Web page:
A project is a folder that contains an anaconda-project.yml configuration file together with scripts, notebooks and other files.

You can make any folder into a project by adding a configuration file named anaconda-project.yml to the folder. The configuration file can include the following sections:

  • commands
  • variables
  • services
  • downloads
  • packages or dependencies
  • channels
  • env_specs

Data scientists use projects to encapsulate data science projects and make them easily portable. A project is usually compressed into a .tar.bz2 file for sharing and storing.

Anaconda Project automates setup steps, so that data scientists that you share projects with can run your project with a single command—anaconda-project run.

Configuration files

Projects are affected by 3 configuration files:

  • anaconda-project.yml—Contains information about a project to be shared across users and machines. If you use source control, put anaconda-project.yml into your system.
  • anaconda-project-local.yml—Contains your local configuration state, which you do not want to share with others. Put this file into .gitignore, .svnignore or the equivalent in your source control system.
  • anaconda-project-lock.yml—Optional. Contains information needed to lock your package dependencies at specific versions. Put this file into source control along with anaconda-project.yml. For more information on anaconda-project-lock.yml, see Reference.

To modify these files, use Project commands, Anaconda Navigator, or any text editor.

Environment variables

Anything in the “variables” section of an anaconda-project.yml file is considered to be an environment variable needed by your project.

EXAMPLE: The variables section of an anaconda-project.yml file that specifies 2 variables:


When a user runs your project, Project asks them for values to assign to these variables.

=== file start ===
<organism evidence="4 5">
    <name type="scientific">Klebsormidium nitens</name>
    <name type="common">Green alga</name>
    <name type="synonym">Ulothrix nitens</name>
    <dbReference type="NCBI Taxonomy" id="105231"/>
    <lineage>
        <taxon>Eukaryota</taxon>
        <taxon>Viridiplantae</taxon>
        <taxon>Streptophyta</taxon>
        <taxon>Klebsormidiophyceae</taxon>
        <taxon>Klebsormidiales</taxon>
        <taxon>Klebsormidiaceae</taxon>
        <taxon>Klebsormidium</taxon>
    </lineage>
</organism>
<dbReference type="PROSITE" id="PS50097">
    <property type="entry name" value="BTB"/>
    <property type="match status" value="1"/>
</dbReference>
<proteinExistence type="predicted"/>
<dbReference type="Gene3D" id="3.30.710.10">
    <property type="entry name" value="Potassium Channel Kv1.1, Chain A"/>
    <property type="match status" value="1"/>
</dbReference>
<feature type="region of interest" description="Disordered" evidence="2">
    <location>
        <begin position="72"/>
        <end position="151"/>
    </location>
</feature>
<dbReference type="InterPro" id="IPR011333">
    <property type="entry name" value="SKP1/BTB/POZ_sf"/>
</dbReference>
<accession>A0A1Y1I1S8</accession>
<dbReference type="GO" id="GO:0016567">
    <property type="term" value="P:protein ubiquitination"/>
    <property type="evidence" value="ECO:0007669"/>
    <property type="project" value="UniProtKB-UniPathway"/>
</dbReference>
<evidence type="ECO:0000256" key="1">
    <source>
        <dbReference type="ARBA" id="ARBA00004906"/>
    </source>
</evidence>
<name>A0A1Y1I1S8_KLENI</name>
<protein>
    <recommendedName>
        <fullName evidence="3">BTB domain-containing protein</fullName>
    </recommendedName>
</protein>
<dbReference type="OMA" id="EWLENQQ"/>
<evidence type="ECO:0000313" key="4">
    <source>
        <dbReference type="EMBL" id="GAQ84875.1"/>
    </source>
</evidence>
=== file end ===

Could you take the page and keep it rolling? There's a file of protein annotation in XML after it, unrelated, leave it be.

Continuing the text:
In your script, you can use os.getenv() to obtain these variables. This is a much better option than hardcoding passwords into your script, which can be a security risk.

Comparing Project to conda env and environment.yml

Project has similar functionality to the conda env command and the environment.yml file, but it may be more convenient. The advantage of Project for environment handling is that it performs conda operations and records them in a configuration file for reproducibility, all in one step.

EXAMPLE: The following command uses conda to install Bokeh and adds bokeh=0.11 to an environment spec in anaconda-project.yml:

anaconda-project add-packages bokeh=0.11

The effect is comparable to adding the environment spec to environment.yml. In this way, the state of your current conda environment and your configuration to be shared with others will not get out of sync.

Project also automatically sets up environments for other users when they type anaconda-project run on their machines. They do not have to separately create, update or activate environments before they run the code. This may be especially useful when you change the required dependencies. With conda env, users may forget to rerun it and update their packages, while anaconda-project run automatically adds missing packages every time.

In addition to creating environments, Project can perform other kinds of setup, such as adding data files and running a database server. In that sense, it is a superset of conda env.